Draft Agreement Fails to Gain Support
On January 15, 2019, the United Kingdom’s (UK’s) House of Commons rejected a draft agreement on the terms of the country’s withdrawal from the European Union (EU) by a vote of 432-202. Prime Minister Theresa May returned to Parliament to present her “plan B” for how to move forward with exiting the EU (“Brexit”) on March 29, 2019.
Brexit supporters, including the 118 members of Parliament (MPs) from May’s Conservative Party who voted against the government’s proposal, objected that the deal’s “backstop” provision, which would keep the UK in the EU customs union until the two sides agreed on their future trade relationship, would leave the UK bound indefinitely to EU rules. The backstop seeks to prevent a “hard” border with customs checks and physical infrastructure between Northern Ireland and the Republic of Ireland to preserve the peace process and cross-border trade.
Northern Ireland’s Democratic Unionist Party (DUP), whose backing is critical to May’s government, objected that the backstop would treat Northern Ireland differently from the rest of the UK, as it would preserve deeper regulatory alignment between Northern Ireland and the EU.
Skeptics of Brexit, including MPs in the opposition Labour Party, Liberal Democrats, and Scottish National Party, opposed the deal as not only relegating the UK to a “rule taker” without a say in EU decisionmaking but also failing to provide certainty about permanent membership in the EU customs union or single market.
Possible Scenarios—No Easy Answers
No–Deal Brexit. The default outcome in the absence of further actions would be a “no-deal Brexit,” a scenario in which the UK exits the EU on March 29 without a negotiated withdrawal agreement. Both UK and EU negotiators have consistently rejected a no-deal scenario, although both sides have been developing contingency plans for such an outcome.
Assessments of the full impact of a no-deal scenario remain subject to many unknowns. Many observers maintain that a no-deal Brexit could cause considerable disruption and uncertainty, with negative effects on the economy, trade, security issues, Northern Ireland, aviation, and other issues. Others assert that such fears are exaggerated, and some ardent Brexit supporters argue that a no-deal Brexit would be preferable to a “soft Brexit,” which would retain certain ties and obligations to the EU.
There are indications that a majority of MPs would seek to prevent a no-deal Brexit. Parliament could introduce legislation making it illegal to exit the EU without a deal, imposing specific withdrawal conditions, or limiting the government’s ability to implement a no-deal Brexit.
This Deal or No Deal? The proposal’s unexpectedly large margin of defeat diminishes the notion that the prime minister could bring the draft agreement back to Parliament for a second vote in the hope that further adjustments and the looming prospect of a no-deal Brexit might prompt enough MPs to reconsider.
What Does Parliament Want? Prime Minister May has signaled that the government will enter into cross-party talks to find a consensus way forward. Depending on the outcome, Parliament could effectively mandate a renegotiation of the terms of withdrawal or the draft political declaration on the future UK-EU relationship that accompanied the withdrawal agreement. The EU remains unwilling to reopen the withdrawal agreement but may be open to a shift on the part of the UK toward a closer post-Brexit relationship.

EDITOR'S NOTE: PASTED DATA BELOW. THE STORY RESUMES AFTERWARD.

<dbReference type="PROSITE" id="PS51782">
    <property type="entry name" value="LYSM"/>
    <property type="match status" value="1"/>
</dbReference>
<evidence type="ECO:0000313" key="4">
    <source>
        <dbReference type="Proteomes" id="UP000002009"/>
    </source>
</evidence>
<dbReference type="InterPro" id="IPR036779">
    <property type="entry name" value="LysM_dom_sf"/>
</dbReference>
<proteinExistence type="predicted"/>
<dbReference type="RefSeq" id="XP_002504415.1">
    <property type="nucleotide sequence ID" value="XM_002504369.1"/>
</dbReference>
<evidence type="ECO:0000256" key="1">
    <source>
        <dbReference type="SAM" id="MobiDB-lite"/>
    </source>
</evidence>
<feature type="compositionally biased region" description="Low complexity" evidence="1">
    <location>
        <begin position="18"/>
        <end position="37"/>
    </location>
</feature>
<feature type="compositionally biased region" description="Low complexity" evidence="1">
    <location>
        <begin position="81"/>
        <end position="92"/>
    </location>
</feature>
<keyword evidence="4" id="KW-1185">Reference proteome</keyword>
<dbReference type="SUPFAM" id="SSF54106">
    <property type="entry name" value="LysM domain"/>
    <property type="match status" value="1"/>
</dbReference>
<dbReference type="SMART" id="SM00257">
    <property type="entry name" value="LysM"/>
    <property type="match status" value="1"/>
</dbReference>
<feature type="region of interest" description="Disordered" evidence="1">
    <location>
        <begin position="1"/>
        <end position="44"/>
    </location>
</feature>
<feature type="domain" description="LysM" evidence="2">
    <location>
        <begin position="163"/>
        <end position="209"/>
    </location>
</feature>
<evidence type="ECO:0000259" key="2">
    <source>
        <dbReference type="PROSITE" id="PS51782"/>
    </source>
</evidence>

Timeline Extension. Analysts suggest an increasing likelihood that the UK might request an extension of the two-year timeline for the negotiation and withdrawal process. An extension would require the approval of the 27 other EU member states. Reports indicate that the EU may be open to a limited extension, provided the UK can explain how it would use that time.
Second Referendum. Some opponents of Brexit argue that an extension period should be used to organize a second referendum on UK membership in the EU. Prime Minister May has expressed opposition to a second referendum and asserted that her government intends to respect the verdict of the original June 2016 referendum and take the UK out of the EU.
Withdraw Article 50. Other Brexit opponents have argued for the UK to formally retract its intention to withdraw from the EU. The UK could unilaterally halt the withdrawal process by doing so. The European Court of Justice has indicated such a maneuver would indicate a cancellation of Brexit and should not be used as a tactic to gain more time.
General Election. A snap election in the UK, which could be triggered by two-thirds of MPs (434 out of 650) backing a motion for an early general election, could provide a new mandate for the winner to pursue Brexit plans and likely would necessitate a timeline extension. Prime Minister May survived a vote of no confidence tabled by Labour Party leader Jeremy Corbyn on January 16. If May had lost, a new general election would have been held only if no new government could be formed within 14 days.
Issues for Congress
Given that the UK and the EU are important U.S. partners on a range of global political and economic issues, many Members of Congress have a broad interest in Brexit. Brexit-related developments are likely to have implications for the global economy; U.S.-UK and U.S.-EU economic relations; and transatlantic cooperation on foreign policy and security issues, including sanctions, counterterrorism, and defense cooperation. In 2018, the Administration formally notifiedCongress of its intent to launch U.S.-UK trade negotiations after the UK leaves the EU, and Congress may consider how developments affect the prospects for an agreement. Members of Congress also may have an interest in how Brexit might affect the peace process in Northern Ireland.